— September 4, 2022
Though both of these frameworks offer extensive support for React web apps and are, in many ways, quite similar, they each have their own unique attributes that set them apart from each other and from the rest of the React ecosystem.
In today’s web development landscape, there are numerous frameworks a developer can choose to work with. Specifically for the React ecosystem, the amount of available frameworks and platforms can seem overwhelming since each has its own advantages and disadvantages. Because having a quality tech stack is of utmost importance to your developer experience and final product, it is equally important to do in-depth research into which of these many frameworks are best for your team.
In this article, we’ll investigate two popular frameworks for creating React apps: Astro and Next.js. Next.js is an established part of the React ecosystem and is used by anyone from Fortune 500 companies to solo developers. On the other hand, Astro is a relative newcomer to the frontend development landscape.
Both of these frameworks offer extensive support for React web apps and in many ways are quite similar. However, the idiosyncrasies of these two frameworks are what really sets them apart from each other and from the rest of the React ecosystem. By the end of this article, you will have a good understanding of the core differences between Next.js and Astro and be able to come to an informed decision on which framework is right for you.
First, we’ll go over the unique, defining features of these frameworks; then, we’ll review their comparable aspects; finally, we’ll discuss which framework is best for which use cases, as well as some concluding thoughts.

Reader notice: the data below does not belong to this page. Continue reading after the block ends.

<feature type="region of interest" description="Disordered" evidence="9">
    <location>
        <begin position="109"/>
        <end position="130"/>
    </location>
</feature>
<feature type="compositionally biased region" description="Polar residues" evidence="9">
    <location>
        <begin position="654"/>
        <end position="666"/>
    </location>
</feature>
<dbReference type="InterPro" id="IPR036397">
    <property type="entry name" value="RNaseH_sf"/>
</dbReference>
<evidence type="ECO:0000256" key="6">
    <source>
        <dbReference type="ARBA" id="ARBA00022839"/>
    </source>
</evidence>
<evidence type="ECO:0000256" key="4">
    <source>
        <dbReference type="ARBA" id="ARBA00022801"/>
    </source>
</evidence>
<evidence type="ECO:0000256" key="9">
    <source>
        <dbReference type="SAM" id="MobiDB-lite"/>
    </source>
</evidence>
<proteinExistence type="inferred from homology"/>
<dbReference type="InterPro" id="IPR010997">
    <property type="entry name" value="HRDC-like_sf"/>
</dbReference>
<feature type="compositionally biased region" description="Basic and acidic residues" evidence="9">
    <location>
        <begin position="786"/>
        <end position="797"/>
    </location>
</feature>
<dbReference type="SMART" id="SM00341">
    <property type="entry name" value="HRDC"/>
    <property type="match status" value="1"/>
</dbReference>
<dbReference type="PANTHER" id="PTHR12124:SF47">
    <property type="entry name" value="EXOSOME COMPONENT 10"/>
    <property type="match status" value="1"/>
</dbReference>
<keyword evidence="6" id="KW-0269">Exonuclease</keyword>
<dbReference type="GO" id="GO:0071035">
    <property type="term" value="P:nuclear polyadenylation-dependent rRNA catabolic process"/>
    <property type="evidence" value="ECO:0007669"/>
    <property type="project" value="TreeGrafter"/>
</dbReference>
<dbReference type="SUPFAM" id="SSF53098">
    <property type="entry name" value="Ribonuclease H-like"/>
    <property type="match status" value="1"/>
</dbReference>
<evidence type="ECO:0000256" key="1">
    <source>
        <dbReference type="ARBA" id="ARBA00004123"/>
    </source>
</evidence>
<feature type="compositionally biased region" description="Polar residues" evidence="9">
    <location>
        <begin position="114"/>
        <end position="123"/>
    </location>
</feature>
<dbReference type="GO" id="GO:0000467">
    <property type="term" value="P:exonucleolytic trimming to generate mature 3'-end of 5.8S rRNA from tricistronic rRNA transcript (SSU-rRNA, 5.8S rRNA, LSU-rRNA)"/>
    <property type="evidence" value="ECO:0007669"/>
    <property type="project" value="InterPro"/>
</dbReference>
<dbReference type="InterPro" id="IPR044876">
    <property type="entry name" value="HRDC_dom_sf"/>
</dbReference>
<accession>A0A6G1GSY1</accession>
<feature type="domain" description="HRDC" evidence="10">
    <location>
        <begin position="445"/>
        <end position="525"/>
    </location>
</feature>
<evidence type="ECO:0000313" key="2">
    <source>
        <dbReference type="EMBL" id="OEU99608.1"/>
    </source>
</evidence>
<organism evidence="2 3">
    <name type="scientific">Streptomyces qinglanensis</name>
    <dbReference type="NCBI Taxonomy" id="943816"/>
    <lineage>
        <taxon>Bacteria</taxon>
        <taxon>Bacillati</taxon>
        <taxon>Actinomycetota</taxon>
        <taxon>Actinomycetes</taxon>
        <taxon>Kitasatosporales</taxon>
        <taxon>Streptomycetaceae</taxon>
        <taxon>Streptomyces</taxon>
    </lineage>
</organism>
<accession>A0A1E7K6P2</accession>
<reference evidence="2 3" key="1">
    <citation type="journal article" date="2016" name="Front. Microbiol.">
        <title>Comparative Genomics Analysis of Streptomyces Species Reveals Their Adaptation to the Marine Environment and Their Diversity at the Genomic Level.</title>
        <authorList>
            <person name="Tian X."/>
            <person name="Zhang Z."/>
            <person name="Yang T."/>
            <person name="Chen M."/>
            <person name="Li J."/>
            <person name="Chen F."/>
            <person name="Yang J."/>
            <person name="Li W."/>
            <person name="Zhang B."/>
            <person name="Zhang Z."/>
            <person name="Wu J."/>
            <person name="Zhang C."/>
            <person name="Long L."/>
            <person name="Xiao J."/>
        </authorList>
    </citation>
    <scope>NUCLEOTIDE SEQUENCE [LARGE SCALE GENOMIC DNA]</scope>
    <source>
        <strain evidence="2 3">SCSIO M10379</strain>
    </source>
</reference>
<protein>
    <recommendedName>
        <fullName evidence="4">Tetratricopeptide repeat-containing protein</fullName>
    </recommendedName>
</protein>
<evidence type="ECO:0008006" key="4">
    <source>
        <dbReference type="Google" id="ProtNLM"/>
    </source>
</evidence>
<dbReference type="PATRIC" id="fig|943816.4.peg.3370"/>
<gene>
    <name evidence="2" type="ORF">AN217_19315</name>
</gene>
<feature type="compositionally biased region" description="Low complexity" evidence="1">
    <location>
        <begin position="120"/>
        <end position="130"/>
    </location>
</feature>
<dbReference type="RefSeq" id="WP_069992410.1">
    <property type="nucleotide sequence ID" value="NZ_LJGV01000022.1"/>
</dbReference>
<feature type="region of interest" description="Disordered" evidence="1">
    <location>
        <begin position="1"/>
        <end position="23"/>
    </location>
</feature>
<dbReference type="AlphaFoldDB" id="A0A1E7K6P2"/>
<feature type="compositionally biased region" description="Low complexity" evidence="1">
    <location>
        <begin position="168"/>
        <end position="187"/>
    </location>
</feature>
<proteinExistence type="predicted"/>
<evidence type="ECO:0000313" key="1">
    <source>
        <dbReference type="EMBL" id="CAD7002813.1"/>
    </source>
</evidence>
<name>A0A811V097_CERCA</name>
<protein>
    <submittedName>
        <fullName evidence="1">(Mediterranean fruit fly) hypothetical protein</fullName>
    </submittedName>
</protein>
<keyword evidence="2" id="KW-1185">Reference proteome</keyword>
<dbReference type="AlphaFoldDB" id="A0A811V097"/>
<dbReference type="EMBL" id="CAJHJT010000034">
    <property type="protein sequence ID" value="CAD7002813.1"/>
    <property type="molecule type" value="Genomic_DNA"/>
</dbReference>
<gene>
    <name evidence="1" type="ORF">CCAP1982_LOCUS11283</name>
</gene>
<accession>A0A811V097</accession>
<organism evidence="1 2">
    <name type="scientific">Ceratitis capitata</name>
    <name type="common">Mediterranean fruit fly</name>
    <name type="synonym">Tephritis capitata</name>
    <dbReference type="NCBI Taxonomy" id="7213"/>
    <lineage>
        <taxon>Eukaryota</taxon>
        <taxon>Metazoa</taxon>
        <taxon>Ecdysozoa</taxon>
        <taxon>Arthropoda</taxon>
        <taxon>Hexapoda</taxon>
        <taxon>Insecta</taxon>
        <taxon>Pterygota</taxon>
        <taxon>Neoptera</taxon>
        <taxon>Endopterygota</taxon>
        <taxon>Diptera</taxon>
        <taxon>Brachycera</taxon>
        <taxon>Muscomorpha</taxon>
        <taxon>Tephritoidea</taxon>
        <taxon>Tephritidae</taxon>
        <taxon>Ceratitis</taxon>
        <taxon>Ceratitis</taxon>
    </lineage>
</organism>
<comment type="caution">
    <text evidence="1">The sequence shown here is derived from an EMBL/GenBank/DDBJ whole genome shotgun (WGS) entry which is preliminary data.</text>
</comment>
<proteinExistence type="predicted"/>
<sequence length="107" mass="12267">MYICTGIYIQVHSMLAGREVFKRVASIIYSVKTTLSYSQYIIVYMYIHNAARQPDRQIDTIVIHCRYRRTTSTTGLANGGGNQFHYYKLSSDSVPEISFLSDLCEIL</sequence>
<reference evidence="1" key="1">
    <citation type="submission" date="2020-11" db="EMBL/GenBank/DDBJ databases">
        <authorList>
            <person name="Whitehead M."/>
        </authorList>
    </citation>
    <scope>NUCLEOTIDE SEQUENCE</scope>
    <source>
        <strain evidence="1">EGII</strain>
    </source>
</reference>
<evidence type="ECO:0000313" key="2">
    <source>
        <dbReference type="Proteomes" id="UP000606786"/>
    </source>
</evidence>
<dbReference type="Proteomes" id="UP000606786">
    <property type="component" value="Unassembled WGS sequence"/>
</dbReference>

Before we proceed into the specifics of these frameworks, an important distinction must be made: Next.js and Astro are fundamentally different softwares.
At their most basic levels, Next.js is a full-stack framework specifically built for React, whereas Astro is a static site generator that offers support for React. Furthermore, Next.js offers both client- and server-side functionality; Astro focuses solely on the client side.
Because of this, it is nearly impossible to objectively compare these two platforms’ features since they each have different core functionalities and priorities. It is crucial to consider which are the most relevant to the technical needs of your product.
Astro’s main differentiator is its templating language. The Astro templating language was made to ensure as little of a learning curve from HTML or JSX as possible. With the templating language, you can build reusable components, layouts, etc.
The downside to this, however, is that these are completely static components, meaning you can’t use any dynamic logic. Though you can use dynamic JSX expressions, these will simply be compiled into static values during the build phase. This is different from a reactive library like React, where you can use dynamic logic that will change the components on the client side.
Another defining feature of Astro is how it is truly library- and framework-agnostic, which means you can use whichever you choose — React, Vue, Svelte, whatever your preference. You can also mix multiple libraries in one project, enabling the usage of micro-frontends.
Astro’s focus on the client side allows it to prioritize client-side optimization and performance. This is best demonstrated in its unique partial hydration feature.
Unlike Astro, Next.js was developed specifically with React in mind. Though you can use other React-based libraries like Preact or build pages from Markdown, Next.js is ultimately limited to React applications.
If you are interested in gaining the same advantages of Next.js with other libraries, consider using Nuxt.js for Vue and SvelteKit for Svelte, among many other offerings.
Because Next.js is solely focused on React applications, it provides a rich set of inbuilt features that can enhance your app.
Next.js offers many React components for use with the framework. For example, Next.js offers native image optimization with the
next/image component and script loading strategies with the
next/script component. Additionally, Next.js supports AMP functionality.
It should also be noted that with help from a
next/link component, Next.js can pre-fetch and pre-load the next pages a user might visit. If you’ve ever gone to a website where the browser doesn’t appear to be loading every time you visit a new page even though the URL changes, this is essentially what’s happening behind the scenes. This feature, albeit not unique to Next.js, is one of its most notable offerings.